This whole week there are write-ups all over the internet about something called dry water. Ben CarterWell, originally the idea was patented in 1968, so its not out of the blue.

But there is a new use to it. Tiny water droplets are coated with water repelling silica (abundant in beach sand) to make it dry.

That way each drop is distinct particle and can not recombine with other droplets to form liquid. It is more than 90% water yet in the form of dry powder!

Having a coating changes properties of water and gives it a capacity to combine with other chemicals to form something called hydrates. When improved, 'Dry' water can go through multiple cycles of uptake-release thereby making it recyclable. For a gas like methane, which is dangerous to be transported as-is, a hydrate may be much safer and easy to handle.

Also, as an alternative to fossil fuels, methane hydrate can be used wherever gas/petrol is used! Hydrates of a lot of gases can be prepared with dry water, which will make them useful in many industries such as food, pharmaceutical and consumer products. 

Same is possible for other gases, especially CO2. Same amount of water can hold three times more CO2 when made 'dry'. Now that global warming is a serious topic of discussion, scientists are thinking of using dry water to trap some of the green house gases, especially carbon dioxide.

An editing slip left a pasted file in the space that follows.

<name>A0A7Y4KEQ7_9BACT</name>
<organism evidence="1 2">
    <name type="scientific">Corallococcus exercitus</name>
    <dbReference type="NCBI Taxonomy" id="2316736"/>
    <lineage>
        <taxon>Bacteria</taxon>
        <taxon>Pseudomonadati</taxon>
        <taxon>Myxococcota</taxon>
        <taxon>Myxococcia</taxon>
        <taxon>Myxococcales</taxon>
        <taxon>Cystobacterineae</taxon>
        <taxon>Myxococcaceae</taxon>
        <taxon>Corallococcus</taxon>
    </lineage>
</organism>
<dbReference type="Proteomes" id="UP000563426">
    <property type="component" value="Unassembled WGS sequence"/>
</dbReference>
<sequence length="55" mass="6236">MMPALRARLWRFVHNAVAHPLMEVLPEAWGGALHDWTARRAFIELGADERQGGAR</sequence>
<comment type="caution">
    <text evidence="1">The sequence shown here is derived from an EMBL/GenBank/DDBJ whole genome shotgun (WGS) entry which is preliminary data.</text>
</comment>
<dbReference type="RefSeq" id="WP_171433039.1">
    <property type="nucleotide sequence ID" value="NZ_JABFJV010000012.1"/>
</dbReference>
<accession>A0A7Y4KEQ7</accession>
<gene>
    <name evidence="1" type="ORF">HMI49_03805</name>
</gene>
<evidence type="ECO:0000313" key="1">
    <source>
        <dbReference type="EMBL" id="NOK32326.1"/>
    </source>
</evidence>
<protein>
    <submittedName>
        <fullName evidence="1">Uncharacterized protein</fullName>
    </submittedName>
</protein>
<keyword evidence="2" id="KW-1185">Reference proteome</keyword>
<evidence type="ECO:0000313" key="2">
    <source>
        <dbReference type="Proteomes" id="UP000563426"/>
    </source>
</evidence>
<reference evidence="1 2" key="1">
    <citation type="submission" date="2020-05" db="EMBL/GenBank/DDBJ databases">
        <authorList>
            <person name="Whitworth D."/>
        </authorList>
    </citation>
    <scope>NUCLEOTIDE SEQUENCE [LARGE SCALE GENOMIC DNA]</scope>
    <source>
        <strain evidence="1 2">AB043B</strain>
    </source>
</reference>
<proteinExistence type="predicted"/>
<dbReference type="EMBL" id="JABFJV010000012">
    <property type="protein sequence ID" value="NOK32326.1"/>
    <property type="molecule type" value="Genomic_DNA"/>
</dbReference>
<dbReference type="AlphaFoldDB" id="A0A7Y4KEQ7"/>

Many industries use expensive technologies to trap certain gases. For example, ammonia in fertilizer industries, hydrogen in chemical&aerospace industries, methane in industrial production and so on. It would change the way these gases are shipped and trapped. Some of the industries spend up to 25% of their costs on effluent treatment. If same technology can be applied to make hydrates of dangerous gases in say industrial wastes, that would be great.

Imagine a reactor where sewage is made to pass through a tank full of dry water and what comes out is recyclable water without toxic wastes, how much money would be save? How green would that be? Industrial waste water contains ammonia, hydrogen sulphide like gases and trapping them would cut the costs by half, to say the least. 

Toxic gases like H2S or methane are the most important components in household sewage. Trapping these gases would cut costs there too. I am just waiting to see sewage treatment plants that emit no odor when you pass by them!

Best part is that it is neither cumbersome nor expensive to make 'dry' water. So we might see a sea-change in how we store/transport hazardous gases especially because the patent is ~40 years old!

Original Story here and here